Think about it: What made it so compelling in the beginning?

The criteria that made you an attractive mate remain the same 20, 30, and 40 years later. We do not lose our desire for adventure, spontaneity and passion. Within the context of a decades-old relationship these seem impossible. So we either accept this as is, or blame our partner or complain.

Why bother with this challenge if you have a partner and no plans to leave?

Why bother? Because not only can it save a marriage, it can enhance your life journey and lead to happier aging.

For this to happen, focus needs to shift to ourselves. It’s not about fixing the relationship. Paradoxically, stronger individuality is the catalyst for momentum.

With a long term relationship, you have the basics down. Food, protection, sleep, sex, security. As a team you navigate the tasks of raising a family, aging parents, health scares and mortgages. It feels cosy, like an old shoe.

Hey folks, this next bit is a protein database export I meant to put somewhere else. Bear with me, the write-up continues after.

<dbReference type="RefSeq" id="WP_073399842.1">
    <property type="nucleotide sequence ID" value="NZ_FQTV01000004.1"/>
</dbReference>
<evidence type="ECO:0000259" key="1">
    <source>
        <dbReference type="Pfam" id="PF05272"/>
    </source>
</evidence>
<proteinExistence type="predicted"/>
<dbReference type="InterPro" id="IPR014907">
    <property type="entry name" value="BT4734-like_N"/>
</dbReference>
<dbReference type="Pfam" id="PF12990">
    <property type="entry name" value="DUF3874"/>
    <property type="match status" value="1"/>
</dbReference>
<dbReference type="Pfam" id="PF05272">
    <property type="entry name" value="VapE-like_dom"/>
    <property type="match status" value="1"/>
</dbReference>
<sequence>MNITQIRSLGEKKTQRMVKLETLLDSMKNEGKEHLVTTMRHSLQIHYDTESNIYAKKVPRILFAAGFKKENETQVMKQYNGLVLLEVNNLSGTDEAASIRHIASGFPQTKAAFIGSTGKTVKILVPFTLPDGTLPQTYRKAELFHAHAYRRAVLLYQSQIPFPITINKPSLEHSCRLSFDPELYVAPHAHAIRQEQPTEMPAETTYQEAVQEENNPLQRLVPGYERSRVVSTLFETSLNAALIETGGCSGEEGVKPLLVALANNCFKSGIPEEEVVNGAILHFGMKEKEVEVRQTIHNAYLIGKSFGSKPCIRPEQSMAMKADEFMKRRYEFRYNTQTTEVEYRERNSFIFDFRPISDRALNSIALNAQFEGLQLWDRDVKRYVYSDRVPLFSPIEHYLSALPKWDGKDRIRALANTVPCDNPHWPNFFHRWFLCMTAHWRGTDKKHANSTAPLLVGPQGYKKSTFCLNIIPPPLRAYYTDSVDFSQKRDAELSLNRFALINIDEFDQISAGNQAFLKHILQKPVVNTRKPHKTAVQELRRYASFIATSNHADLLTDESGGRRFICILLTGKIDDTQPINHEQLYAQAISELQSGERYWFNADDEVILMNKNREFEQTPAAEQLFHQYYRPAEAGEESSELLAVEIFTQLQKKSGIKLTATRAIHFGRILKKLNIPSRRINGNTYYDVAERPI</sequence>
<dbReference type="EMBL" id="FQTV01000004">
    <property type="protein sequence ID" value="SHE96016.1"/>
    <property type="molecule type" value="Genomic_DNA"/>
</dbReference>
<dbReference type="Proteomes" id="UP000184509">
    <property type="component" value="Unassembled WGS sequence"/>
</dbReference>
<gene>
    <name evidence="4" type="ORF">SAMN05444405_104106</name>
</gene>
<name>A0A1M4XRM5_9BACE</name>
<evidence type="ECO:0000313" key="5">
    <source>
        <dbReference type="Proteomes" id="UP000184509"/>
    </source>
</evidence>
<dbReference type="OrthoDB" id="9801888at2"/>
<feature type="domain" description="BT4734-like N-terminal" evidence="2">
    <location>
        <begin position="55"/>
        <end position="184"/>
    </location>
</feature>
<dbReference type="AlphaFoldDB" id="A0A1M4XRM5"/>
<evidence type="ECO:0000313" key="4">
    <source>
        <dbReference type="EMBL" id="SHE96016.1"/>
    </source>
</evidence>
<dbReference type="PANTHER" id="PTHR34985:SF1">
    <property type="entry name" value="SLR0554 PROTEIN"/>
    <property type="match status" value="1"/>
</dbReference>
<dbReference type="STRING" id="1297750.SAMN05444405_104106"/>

Once the basics are stable, humans have the remarkable adaptive ability to move beyond to create music, art and literature. The key to momentum is keeping things moving.

This means men and women must be comfortable with changing it up, even in mini ways. Try out a new exercise and talk about it. I find just listening to music changes me. Recognize culinary ruts. Spend time on your own. Talk to wise elders and share stories. Consider role playing in bed. Bring more to the table. Keep the focus on yourself, not your partner.

With positive momentum we are unstoppable. At any age.

Imagine all the benefits of the stable relationship with a sprinkling of fantasy dust!

HAPPY NEW YEAR💜

loveandmedicine.com has had a great year. In case you may have missed something, here are all of the posts from 2019.